When you have two incredibly disappointing seasons in a row, people look for scapegoats. It's ridiculous how much mileage some columnists and talk radio types get out of making Reyes' celebrations an issue. The Mets missed the playoffs because their bullpen didn't hold leads. Everything else is just noise.
Reyes continues to grow up, and I hope it involves leaving some of the goofy stuff behind. Still, it's been a privilege for even a dinosaur like me who doesn't love the celebrating to watch Reyes play the game with such skills, energy, enthusiasm and love. If the price for that is the goofy stuff, I'll live with it.
I honestly look for a big year from Reyes. The past couple of seasons have been a learning experience and something to grow on. I think he takes a step closer to his potential this year.
I know, I know, this gets me kicked out of the club, but I love this platoon. I think both Daniel Murphy and Fernando Tatis bring a level of intensity and professionalism when they play. I wouldn't be in favor of the full-time job being handed to either, but a platoon is an excellent way to work these players into the lineup. If one of the two fails to produce or gets hurt it's not that hard to find a replacement for half of a platoon.
I don't have any wild predictions that Murphy will hit .313 over a full season, but I like him to hit enough and get on base a lot. Once he gets on he runs surprisingly well for someone who isn't built like a gazelle.
I don't think a .280+ AVG is out of the question for Murphy, and he'll walk enough to have a good OBP. The big question with him is going to be power. The 13 HR he had in just over half a season in Double-A last year was somewhat of a breakout power-wise for Murphy. The previous year he had 11 in just over 500 AB for St. Lucie in Advanced A ball. While he has some pop, he doesn't look like a guy who will ever wow you with power numbers.
As for Fernando Tatis, the big question was whether 2008 was a fluke. If he could put up numbers close to what he did last year the Mets should be alright in LF. He brings a fire and passion for the game that this team needs. Although he had 11 HR in just over 270 AB last year I thought he was a much more dangerous hitter when he wasn't swinging for the fences.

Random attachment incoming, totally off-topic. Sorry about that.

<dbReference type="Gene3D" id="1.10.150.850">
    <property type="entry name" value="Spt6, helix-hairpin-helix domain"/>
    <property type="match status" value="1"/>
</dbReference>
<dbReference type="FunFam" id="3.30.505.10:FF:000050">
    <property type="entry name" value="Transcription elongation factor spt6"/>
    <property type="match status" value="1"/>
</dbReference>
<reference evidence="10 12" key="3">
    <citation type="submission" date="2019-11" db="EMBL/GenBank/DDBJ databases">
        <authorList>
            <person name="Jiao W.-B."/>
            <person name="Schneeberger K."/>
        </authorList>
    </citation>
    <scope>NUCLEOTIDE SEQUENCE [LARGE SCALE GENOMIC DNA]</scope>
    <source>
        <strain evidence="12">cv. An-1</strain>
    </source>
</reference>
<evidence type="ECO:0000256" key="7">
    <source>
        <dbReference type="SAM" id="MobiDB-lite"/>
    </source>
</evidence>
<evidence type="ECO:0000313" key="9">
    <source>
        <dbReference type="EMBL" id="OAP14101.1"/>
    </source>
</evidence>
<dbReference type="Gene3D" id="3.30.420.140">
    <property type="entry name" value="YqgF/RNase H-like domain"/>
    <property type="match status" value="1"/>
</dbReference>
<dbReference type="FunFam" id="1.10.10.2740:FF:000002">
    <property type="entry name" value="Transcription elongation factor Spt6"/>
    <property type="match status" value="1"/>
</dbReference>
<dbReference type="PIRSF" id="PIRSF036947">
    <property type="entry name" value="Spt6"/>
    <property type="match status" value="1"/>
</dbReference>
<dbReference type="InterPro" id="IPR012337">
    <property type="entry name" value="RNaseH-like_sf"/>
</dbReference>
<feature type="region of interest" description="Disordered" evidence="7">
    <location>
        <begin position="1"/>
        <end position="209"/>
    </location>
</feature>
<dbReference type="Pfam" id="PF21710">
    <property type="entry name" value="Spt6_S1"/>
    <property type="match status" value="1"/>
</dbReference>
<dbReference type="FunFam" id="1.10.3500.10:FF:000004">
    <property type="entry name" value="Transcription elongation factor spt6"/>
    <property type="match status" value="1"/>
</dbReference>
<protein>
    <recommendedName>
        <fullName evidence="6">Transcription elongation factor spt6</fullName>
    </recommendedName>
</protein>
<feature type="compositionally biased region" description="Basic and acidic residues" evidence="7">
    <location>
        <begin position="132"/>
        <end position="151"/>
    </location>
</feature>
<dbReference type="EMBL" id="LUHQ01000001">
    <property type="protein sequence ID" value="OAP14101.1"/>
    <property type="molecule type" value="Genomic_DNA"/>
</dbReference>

If the LF platoon doesn't work, it might mean a call-up for top prospect Fernando Martinez. At this point it would be great if he would stay healthy enough to get plenty of AB in New Orleans. Barring injury, I'd be surprised if we didn't see him in September at least.
The LF platoon will be a test of the player evaluation by Minaya and the front office. They obviously felt that they could get enough production out of Murphy and Tatis, which enabled them to put resources elsewhere. If they're wrong, there's going to be a lot of heat for not signing someone whether it be Manny, Adam Dunn, Bobby Abreu or someone else. If it works and Fernando develops, they'll be geniuses. If not, someone could be on their way to a pink slip. I like the platoon, as previously stated, but I do understand the other side, too. At any rate, it should be an interesting watch.
This is a guy who plays gold glove defense in one of the premium positions while putting up numbers that you would take from a corner OF or first baseman. In a sense, Beltran's offense allows the Mets to gamble with a LF platoon that's not going to hit a lot of homers.
In his fifth season, Beltran seems comfortable in New York. While certainly not a fiery, vocal leader, Beltran is a positive role model to younger players. He never comes across as selfish or distant either, and by all accounts is generous with the fans. I guess you either like him or you don't, but he gets my vote.
If Ryan Church can put up a full season of what he did the first two months last year he'll be an All Star. If he struggles like he did when he returned late in the season, the Mets will be in big trouble. Somewhere in between those extremes would probably work.
Church seemed to blossom under Hojo's instruction last year, and looked good against left-handed pitchers early on. He plays terrific defense in RF, which by all accounts will be a tricky assignment in the new park. I don't have any problem with the Mets giving him a chance at the full time job this season now that he is showing no aftereffects from the two concussions that ruined his first campaign here.
He's another guy who plays hard every day and seems to give a damn about winning and losing. If he could give them that, his good defense and solid corner OF offensive production the Mets should be fine. If he could build on what he started last April and May they could be much better than fine.
Check back tomorrow when I tackle the Mets bench. I would have done it in this one if I hadn't gotten so long-winded on a couple of players. The fun thing about writing for a blog is that I'm never quite sure where some of these pieces are going when I start writing them.
Finally, if you're looking for tickets for a game that sells out early (like vs the Yankees or those NL east teams who really get mad at Reyes), remember my friends at Ticket Solutions have single-game Mets Tickets available for virtually any game.